Here, "The movie 'Inception,' which was hugely popular in 2010, is a sci-fi and action movie." Okay, so, here, I'm talking about the movie, "Inception," that's my noun here. "The movie โ€˜Inception,'" here is this extra information. I've got a relative pronoun here, "which," and then, "was hugely popular in 2010," this is extra information about the movie, "Inception." Then, I finish with, "is a sci-fi and action movie." So, this extra information, "which was hugely popular in 2010," is set apart from the sentence with commas. If I remove this relative clause, the sentence is correct. "The movie 'Inception' is a sci-fi and action movie." So, we can use relative clauses with extra information and set them off with commas. Doing this sounds much, much nicer or reads much, much nicer. This also kind of gives a hint to your reader that it's some extra information. So, please set off your relative clauses, your non-essential relative clauses with commas. A great hint is when your clause begins with "which" or "that," a relative pronoun here.
Let's look at one more example. "Her parents, who were greatly respected in the community, both passed away last year." So, in this case, my relative clause is "who." I'm sorry. My relative pronoun is "who," and again, this is extra information, "who were greatly respected in the community." So, I've given some extra information about her parents and I've set that off with commas. If I remove this adjective clause, "Her parents both passed away last year." The sentence is still correct but I'm giving this extra information, I'm showing its extra information and these little commas helped in the sentence. It sounds just nicer, it reads much nicer. So, when you're using an adjective clause like these, a non-essential adjective clause, you can set that off with commas.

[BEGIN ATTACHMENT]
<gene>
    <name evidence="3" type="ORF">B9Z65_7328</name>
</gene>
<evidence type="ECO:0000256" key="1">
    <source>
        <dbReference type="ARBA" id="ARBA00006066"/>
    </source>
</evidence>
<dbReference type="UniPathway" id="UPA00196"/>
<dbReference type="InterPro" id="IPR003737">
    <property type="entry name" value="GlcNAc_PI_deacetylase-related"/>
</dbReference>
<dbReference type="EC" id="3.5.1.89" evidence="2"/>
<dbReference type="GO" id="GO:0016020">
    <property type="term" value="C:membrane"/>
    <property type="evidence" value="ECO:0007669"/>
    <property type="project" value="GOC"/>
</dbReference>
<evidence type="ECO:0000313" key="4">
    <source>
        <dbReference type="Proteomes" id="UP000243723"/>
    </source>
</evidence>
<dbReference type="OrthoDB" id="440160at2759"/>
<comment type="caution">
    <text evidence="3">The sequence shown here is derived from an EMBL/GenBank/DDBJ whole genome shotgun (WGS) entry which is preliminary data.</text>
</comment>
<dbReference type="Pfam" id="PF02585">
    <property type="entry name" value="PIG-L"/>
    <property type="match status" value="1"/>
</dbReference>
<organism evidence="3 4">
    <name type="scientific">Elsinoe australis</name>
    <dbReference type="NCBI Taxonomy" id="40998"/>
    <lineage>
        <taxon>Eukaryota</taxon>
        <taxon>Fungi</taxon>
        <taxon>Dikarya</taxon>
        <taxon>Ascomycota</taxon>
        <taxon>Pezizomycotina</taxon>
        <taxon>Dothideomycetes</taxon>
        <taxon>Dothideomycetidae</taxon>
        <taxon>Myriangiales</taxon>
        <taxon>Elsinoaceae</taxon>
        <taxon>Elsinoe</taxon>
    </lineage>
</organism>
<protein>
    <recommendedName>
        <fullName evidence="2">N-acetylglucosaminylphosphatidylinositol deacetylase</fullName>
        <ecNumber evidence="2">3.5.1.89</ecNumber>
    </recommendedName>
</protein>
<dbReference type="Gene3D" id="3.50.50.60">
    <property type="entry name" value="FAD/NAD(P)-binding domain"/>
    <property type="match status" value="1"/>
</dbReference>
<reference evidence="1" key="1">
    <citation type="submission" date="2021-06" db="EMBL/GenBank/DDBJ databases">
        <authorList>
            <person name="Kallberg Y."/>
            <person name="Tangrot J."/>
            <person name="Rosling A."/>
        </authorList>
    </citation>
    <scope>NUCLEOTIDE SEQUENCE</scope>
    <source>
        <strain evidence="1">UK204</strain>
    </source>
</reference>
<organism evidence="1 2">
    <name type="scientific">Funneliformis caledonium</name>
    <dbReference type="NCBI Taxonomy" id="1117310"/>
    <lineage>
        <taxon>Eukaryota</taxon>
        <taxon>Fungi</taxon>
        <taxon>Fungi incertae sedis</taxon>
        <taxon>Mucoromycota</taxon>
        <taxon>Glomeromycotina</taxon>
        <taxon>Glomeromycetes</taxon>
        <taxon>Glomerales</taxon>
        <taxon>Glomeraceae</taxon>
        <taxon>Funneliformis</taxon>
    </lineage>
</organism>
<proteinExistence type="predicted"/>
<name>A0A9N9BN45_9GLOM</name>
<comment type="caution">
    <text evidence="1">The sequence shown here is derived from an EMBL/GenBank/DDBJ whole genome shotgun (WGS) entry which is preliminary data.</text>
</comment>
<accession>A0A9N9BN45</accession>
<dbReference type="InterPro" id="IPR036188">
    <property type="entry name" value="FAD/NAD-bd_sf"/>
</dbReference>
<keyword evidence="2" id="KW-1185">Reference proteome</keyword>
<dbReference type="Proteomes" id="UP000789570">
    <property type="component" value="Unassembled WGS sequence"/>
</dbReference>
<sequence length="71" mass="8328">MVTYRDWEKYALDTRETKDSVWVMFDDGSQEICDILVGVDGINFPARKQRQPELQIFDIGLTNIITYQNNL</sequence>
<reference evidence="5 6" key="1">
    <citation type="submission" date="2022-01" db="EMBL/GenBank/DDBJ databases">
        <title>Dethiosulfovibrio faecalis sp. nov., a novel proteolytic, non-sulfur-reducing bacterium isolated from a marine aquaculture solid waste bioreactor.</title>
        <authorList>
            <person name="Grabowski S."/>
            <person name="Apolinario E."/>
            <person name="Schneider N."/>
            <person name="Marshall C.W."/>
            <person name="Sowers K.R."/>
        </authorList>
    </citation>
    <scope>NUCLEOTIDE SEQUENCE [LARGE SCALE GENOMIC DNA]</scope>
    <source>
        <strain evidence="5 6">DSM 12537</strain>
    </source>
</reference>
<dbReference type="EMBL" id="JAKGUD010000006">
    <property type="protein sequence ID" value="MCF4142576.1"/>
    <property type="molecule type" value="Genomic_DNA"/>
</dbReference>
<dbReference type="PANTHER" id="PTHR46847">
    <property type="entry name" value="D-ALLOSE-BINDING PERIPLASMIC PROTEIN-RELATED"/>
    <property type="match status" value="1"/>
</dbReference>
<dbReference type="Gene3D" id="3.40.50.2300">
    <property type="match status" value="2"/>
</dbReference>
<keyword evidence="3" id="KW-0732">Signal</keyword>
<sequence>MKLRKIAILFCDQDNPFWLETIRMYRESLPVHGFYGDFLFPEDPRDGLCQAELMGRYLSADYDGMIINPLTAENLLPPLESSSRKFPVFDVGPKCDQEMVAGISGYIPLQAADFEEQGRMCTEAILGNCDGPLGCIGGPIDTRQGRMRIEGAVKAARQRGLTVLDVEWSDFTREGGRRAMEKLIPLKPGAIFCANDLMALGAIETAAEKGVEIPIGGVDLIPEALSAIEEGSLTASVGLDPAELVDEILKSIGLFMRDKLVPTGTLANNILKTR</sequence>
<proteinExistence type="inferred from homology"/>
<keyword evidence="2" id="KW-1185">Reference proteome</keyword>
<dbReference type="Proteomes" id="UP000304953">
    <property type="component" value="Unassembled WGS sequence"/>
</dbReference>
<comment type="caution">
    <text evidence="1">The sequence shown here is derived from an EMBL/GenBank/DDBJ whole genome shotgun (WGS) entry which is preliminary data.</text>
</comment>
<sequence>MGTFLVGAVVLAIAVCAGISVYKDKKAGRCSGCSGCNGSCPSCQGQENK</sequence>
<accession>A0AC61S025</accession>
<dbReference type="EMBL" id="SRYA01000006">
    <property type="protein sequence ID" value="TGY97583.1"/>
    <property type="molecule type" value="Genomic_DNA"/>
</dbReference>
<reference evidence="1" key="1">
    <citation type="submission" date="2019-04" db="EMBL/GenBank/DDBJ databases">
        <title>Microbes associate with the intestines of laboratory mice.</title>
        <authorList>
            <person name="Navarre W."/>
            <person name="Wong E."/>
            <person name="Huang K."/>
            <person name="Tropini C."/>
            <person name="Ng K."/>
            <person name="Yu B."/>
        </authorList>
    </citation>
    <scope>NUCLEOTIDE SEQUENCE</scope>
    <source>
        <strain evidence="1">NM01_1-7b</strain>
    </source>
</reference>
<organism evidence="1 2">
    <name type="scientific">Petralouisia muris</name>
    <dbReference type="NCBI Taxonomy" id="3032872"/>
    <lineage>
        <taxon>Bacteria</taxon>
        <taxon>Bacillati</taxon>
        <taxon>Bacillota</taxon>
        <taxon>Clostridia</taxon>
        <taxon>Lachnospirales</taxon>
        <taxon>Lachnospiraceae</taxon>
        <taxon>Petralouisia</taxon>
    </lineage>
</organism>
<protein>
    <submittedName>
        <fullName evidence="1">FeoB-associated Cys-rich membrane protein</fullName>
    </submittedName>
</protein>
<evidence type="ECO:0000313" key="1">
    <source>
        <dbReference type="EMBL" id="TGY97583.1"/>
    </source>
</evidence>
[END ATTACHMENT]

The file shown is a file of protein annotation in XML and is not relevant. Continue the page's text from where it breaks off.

So, those are three situations, three very common situations where you may see commas and when you can use commas. So, please try to keep that in mind especially about the first point we talked about. Sometimes, people will try to use a comma in one complete sentence. They think it's a compound sentence, but it's not actually compound. So, if you're confused, just slow down, take a look at your sentence and ask yourself, "Are there two separate complete ideas in this sentence?" If so and you're using a coordinating conjunction, you can use a comma there. If there's only one idea, one complete idea in your sentence, then you don't need to use a comma. So, please keep that in mind. This one can be especially challenging even for native speakers, actually.
So, this is just a quick introduction to a few ways to use commas. If you have any questions, please make sure to let us know. Of course, if you want to try to make a sentence in the comments, please feel free to do that, as well. If you liked this video, please make sure to give it a thumbs up and subscribe to our channel, too, if you haven't already. Also, check us out at EnglishClass101.com for more good stuff.
Thanks very much for watching this episode, and I'll see you again soon. Bye.

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EnglishClass101.com Verified
Tuesday at 06:30 PM
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EnglishClass101.com Verified
Tuesday at 11:08 AM
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Hi there Steven,


That would be great wouldn't it!? I hope this has at least helped you to understand this grammar rule though!


We are constantly updating the lessons on our site so please stay tuned! ๐Ÿ‘


Kindly,

ร‰va

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Steven
Sunday at 03:56 AM
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HI Alisha,


This is a great introductory video to commas, but we need a part two to complete all the missing parts. ๐Ÿ˜„

I wish this video was more like 20 minutes long, since this is one of the more important grammar rules.

EnglishClass101.com Verified
Saturday at 08:34 AM
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Hello Lena,


You are very welcome. ๐Ÿ˜‡

Feel free to contact us if you have any questions.

We wish you good luck with your language studies.


Kind regards,

Levente

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Lena
Saturday at 04:45 AM
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Thank you for a great lesson! All is clear.

EnglishClass101.com Verified
Thursday at 04:30 PM
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Hello Frank,


You are very welcome. ๐Ÿ˜‡ We are happy you liked it!

Let us know if you have any questions. :)


Levente

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Frank
Tuesday at 07:49 PM
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Great lesson thank you .